Q: I’m renting a three-bedroom house in Tacony that my landlord just put up for sale. He told us we had to show it to potential buyers anytime he gives us 24 hours notice. That’s not a problem. But I have a month-to-month lease. Will the new owner have to let us stay or will we be forced to move? What are my rights?
A: Renters don’t enjoy many rights, especially when it comes to the sale of a home. A property can be sold with the lease transferred with it, or the new buyer could ask for a tenant-free property. And since you live in a three-bedroom house there’s a possibility that a buyer might want to live there.
Or maybe someone might buy the home as an investment, and there will be a chance your lease can get transferred, but probably not if it’s month-to-month. If you’re lucky enough and the new owner would like you to stay, he/she will likely want you to sign a new lease under his/her terms. But you’re not protected from him/her wanting to raise the rent, either.
A month-to-month lease is convenient for renters who don’t plan on putting down roots. Since they’re not locked in for a long term, they can move anytime they want with notice to their landlord. Actually, many times, even having a 12-month or more lease doesn’t even protect you from getting a notice from the landlord that you have to move because the property will be sold. It depends on the lease. You should prepare for the worst and find out how much notice your landlord will have to give you should you have to move. It could be 30 to 90 days, depending on the terms of your lease.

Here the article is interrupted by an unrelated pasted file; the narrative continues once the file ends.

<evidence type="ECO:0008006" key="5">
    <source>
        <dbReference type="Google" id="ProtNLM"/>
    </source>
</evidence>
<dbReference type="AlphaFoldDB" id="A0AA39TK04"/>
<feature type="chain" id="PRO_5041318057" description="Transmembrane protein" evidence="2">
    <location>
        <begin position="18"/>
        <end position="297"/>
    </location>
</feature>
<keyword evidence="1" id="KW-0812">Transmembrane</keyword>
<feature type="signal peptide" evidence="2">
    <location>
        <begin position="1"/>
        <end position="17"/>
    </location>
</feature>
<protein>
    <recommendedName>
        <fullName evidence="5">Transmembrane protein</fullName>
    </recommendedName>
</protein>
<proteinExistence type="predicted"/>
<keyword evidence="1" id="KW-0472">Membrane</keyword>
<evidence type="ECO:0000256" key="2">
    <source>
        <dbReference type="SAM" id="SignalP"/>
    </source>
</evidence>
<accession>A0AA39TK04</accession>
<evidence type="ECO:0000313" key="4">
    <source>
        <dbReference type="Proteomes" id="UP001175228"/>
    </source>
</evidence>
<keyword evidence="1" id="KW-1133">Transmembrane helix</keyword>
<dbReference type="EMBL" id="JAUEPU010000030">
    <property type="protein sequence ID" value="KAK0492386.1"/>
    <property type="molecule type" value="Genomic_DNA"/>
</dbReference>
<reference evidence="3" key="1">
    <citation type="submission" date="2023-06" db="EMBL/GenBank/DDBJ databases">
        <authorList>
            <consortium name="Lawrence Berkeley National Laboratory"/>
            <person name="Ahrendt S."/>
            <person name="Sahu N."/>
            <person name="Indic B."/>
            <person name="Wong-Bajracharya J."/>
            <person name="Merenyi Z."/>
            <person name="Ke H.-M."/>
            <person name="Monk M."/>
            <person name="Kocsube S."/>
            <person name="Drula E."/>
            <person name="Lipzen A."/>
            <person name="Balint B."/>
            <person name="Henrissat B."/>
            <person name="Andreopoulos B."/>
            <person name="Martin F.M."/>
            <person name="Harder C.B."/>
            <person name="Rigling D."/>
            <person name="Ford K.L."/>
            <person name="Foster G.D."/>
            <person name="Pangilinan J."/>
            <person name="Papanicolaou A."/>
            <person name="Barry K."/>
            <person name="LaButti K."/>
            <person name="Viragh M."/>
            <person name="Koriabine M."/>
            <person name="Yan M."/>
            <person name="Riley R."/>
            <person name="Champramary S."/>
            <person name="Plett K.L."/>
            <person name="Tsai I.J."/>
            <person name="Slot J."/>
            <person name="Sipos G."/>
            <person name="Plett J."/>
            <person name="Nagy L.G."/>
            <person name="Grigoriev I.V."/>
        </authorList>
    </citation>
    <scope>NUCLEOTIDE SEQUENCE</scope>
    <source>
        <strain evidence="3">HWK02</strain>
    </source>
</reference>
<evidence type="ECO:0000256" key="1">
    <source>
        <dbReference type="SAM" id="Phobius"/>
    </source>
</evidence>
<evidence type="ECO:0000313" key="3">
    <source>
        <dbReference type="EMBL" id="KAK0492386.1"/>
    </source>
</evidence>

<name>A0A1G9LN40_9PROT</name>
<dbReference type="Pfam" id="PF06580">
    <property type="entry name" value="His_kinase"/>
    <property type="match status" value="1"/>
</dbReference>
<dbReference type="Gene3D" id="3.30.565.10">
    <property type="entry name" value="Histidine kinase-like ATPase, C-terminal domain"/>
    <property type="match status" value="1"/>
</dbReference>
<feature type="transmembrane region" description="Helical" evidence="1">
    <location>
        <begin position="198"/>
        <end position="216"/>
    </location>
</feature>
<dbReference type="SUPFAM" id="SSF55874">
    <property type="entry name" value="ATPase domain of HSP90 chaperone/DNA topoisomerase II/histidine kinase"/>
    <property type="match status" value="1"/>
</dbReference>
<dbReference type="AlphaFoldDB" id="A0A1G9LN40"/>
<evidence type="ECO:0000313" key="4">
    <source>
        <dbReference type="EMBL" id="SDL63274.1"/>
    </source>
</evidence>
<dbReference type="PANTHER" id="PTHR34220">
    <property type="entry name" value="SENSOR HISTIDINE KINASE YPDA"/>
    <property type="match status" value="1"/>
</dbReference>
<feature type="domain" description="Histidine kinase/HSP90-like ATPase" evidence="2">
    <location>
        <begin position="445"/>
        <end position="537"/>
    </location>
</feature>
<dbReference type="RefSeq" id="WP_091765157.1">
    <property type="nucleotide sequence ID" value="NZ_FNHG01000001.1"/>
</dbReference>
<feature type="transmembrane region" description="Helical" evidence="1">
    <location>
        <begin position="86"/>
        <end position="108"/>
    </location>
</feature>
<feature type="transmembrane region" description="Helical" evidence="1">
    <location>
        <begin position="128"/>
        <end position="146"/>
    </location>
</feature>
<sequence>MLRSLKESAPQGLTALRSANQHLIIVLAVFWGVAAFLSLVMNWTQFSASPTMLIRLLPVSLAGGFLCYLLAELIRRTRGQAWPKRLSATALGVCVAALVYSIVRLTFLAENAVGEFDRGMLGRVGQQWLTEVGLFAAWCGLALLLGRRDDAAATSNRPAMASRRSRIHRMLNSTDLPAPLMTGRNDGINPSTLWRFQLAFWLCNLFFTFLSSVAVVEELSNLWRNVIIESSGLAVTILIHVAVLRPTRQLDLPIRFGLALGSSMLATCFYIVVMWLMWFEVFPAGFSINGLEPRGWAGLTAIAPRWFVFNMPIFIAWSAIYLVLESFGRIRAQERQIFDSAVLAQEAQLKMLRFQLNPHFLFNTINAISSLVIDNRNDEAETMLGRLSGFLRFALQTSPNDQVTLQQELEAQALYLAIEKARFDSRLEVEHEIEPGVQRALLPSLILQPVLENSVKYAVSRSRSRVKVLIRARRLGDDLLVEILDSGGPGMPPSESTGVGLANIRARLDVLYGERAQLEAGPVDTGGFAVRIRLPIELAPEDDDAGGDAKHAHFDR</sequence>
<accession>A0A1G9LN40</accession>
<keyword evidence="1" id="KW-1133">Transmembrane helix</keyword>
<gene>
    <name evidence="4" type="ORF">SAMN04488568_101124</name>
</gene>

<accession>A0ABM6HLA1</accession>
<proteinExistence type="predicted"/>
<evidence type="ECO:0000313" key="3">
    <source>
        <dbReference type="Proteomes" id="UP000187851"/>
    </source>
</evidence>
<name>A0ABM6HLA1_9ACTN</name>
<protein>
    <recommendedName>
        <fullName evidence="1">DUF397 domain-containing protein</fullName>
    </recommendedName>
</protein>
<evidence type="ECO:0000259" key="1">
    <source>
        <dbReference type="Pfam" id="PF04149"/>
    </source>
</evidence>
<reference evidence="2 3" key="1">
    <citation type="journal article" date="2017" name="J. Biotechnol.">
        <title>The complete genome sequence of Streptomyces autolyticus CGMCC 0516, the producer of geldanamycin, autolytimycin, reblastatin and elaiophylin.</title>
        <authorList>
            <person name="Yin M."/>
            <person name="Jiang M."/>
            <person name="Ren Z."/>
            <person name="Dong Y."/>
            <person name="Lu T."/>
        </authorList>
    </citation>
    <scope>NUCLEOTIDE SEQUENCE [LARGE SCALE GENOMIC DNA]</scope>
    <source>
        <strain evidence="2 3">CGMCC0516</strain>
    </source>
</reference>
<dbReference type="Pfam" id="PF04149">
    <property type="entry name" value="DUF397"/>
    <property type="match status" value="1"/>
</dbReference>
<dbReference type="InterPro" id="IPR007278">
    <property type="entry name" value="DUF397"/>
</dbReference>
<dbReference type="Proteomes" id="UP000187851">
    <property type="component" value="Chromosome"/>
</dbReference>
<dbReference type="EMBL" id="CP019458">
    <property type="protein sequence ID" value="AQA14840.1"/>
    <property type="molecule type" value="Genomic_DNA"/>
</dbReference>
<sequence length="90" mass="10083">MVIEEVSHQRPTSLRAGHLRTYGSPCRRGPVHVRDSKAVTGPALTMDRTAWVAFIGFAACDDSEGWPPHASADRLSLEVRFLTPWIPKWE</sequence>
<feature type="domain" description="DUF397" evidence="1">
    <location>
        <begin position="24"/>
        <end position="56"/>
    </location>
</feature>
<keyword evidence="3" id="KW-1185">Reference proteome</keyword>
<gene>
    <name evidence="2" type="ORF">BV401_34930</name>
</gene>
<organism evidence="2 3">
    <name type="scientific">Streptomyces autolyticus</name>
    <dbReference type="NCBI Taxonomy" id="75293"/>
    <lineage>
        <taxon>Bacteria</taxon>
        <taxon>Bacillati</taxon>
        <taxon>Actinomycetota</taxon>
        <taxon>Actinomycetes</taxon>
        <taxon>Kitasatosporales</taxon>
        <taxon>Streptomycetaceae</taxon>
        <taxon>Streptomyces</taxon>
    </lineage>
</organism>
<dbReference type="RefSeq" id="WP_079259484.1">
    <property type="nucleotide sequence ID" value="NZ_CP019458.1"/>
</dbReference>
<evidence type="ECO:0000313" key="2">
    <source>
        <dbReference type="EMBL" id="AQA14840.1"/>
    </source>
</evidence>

Your lease holds the answers to most of your questions.
Stacey McCarthy is a real estate agent with the McCarthy Group of Keller Williams. Her Real NEastate column appears every Wednesday on NEastPhilly.com. See others here. Read other NEast Philly columns here.